(photo thanks to Halans on flickr)
After a whirlwind four days, I’m returning from Sydney (with added lightning visit to Canberra) after attending Web Directions South. I was looking forward to this as I missed out on attending last year. This was my second WDS, and an equally inspiring one. John and Maxine put together an amazing show as usual and the speakers were great.
The sessions attended:
- Active web development with Divya Manian
- Building a better web with HTML5 with Ben Schwarz
- Enriching large data sets with Paul Hagon
- Even faster web sites with Steve Souders
- HTML Ready for prime time? with HTML5 Panel
- Browser Caching and You (A Love Story) with Mark Nottingham
- Flogging design — best practices in online shop design with Matt Balara
Something really important happened at the end of the HTML5 talk (with Ben Schwarz) active web development talk (thanks for the correction, Divya!). Mike Smith stood up and dispelled the media myth about the W3C reportedly recommending the dev community not use HTML5 yet, in answer to Julio Cesar Ody‘s question. However it became apparent in the HTML5 panel discussion (with Ben Schwarz, John Allsopp, Divya Manian and Daniel Davis) that the specification still had a long way to go. It’s almost becoming a developer bun fight with everyone having a slightly different idea of how the spec should be written/what features are necessary and how to go about implementing. John Allsopp in particular was pretty passionate and I agree with some of his points on the new syntax, particularly concerning new tags. His preferred ‘role’ and attribute driven suggestions seemed like a much more flexible approach to mark up code in.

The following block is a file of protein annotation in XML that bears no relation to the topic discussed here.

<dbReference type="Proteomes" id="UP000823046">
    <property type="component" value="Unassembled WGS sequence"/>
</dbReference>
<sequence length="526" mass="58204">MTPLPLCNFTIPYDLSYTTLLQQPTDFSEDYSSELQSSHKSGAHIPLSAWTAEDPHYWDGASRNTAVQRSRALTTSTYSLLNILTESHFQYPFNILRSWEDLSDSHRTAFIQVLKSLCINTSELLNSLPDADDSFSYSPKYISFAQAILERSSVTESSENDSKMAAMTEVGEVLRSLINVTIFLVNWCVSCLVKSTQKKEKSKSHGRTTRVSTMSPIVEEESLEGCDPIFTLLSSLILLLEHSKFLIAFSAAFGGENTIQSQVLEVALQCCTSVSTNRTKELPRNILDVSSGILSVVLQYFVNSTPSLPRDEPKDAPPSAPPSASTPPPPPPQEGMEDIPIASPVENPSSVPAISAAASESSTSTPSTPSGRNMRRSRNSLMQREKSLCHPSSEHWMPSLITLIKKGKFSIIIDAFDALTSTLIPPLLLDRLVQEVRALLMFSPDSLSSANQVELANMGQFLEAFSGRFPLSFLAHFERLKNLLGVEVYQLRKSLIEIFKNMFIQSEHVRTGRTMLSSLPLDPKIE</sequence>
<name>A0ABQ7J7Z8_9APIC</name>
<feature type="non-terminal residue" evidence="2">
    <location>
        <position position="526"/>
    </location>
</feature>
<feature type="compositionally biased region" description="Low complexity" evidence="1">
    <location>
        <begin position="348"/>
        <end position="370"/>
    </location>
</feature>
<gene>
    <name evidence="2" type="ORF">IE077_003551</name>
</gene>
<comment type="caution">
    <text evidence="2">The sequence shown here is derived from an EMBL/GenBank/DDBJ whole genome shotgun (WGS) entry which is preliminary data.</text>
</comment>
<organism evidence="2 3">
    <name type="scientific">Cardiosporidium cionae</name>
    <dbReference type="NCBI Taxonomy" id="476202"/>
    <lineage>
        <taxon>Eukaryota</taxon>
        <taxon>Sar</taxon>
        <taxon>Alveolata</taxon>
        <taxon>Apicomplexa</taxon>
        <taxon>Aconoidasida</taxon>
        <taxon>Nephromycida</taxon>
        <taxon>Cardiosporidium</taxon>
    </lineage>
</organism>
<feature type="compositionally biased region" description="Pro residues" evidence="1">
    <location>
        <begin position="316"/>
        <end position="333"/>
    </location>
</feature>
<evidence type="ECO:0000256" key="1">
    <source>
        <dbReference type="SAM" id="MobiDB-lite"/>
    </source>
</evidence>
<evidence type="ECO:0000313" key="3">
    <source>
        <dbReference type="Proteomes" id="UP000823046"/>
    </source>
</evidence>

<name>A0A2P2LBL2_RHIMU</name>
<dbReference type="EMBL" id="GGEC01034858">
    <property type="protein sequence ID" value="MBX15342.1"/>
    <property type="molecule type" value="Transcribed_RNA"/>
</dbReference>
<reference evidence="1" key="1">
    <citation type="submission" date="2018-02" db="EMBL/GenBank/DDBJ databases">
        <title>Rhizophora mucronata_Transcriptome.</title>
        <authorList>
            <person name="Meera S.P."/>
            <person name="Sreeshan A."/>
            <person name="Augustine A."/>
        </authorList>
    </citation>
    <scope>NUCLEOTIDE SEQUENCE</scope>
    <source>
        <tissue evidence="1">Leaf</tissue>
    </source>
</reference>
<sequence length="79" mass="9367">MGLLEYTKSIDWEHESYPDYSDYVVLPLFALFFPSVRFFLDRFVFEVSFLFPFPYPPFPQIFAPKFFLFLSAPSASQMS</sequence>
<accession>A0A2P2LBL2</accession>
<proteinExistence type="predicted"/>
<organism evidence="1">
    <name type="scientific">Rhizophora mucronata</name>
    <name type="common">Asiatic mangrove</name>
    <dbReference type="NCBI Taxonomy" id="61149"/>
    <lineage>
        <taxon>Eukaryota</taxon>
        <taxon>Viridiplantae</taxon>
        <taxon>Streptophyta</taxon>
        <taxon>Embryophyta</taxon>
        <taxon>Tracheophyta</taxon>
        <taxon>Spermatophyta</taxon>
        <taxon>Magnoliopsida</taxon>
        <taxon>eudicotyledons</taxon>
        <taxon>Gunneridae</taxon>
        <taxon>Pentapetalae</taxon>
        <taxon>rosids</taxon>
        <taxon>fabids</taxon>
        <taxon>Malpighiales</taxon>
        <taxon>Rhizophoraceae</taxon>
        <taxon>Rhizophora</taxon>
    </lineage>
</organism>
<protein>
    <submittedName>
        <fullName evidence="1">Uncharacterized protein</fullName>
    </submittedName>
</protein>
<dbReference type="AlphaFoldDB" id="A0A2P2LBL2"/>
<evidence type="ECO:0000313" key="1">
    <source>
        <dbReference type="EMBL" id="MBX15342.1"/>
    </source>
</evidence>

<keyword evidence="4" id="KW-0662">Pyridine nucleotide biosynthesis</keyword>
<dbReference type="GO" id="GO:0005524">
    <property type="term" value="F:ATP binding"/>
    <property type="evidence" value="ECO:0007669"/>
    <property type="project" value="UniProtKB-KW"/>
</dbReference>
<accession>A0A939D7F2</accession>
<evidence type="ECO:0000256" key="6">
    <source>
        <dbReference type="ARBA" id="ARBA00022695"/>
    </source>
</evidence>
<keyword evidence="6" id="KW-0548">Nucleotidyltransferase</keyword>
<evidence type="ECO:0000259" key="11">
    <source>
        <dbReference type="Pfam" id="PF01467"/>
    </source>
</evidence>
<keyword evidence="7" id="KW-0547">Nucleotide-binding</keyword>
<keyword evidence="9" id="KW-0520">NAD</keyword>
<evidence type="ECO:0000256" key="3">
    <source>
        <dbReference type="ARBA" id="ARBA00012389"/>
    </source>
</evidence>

I think that the stand out for me were the technical talks, which wasn’t a huge surprise. I’m naturally drawn to them, and know I’ll always learn something new in them. My favourites were the browser caching and faster websites talks. Looking more closely at page load waterfalls was so very insightful and made it very clear it’s not just about six file downloads at a time. The caching session was interesting because I’m not exactly very well informed on this topic, and a few bulletproof solutions were offered to fix some common caching issues that can happen.
All in all an intensive learning experience!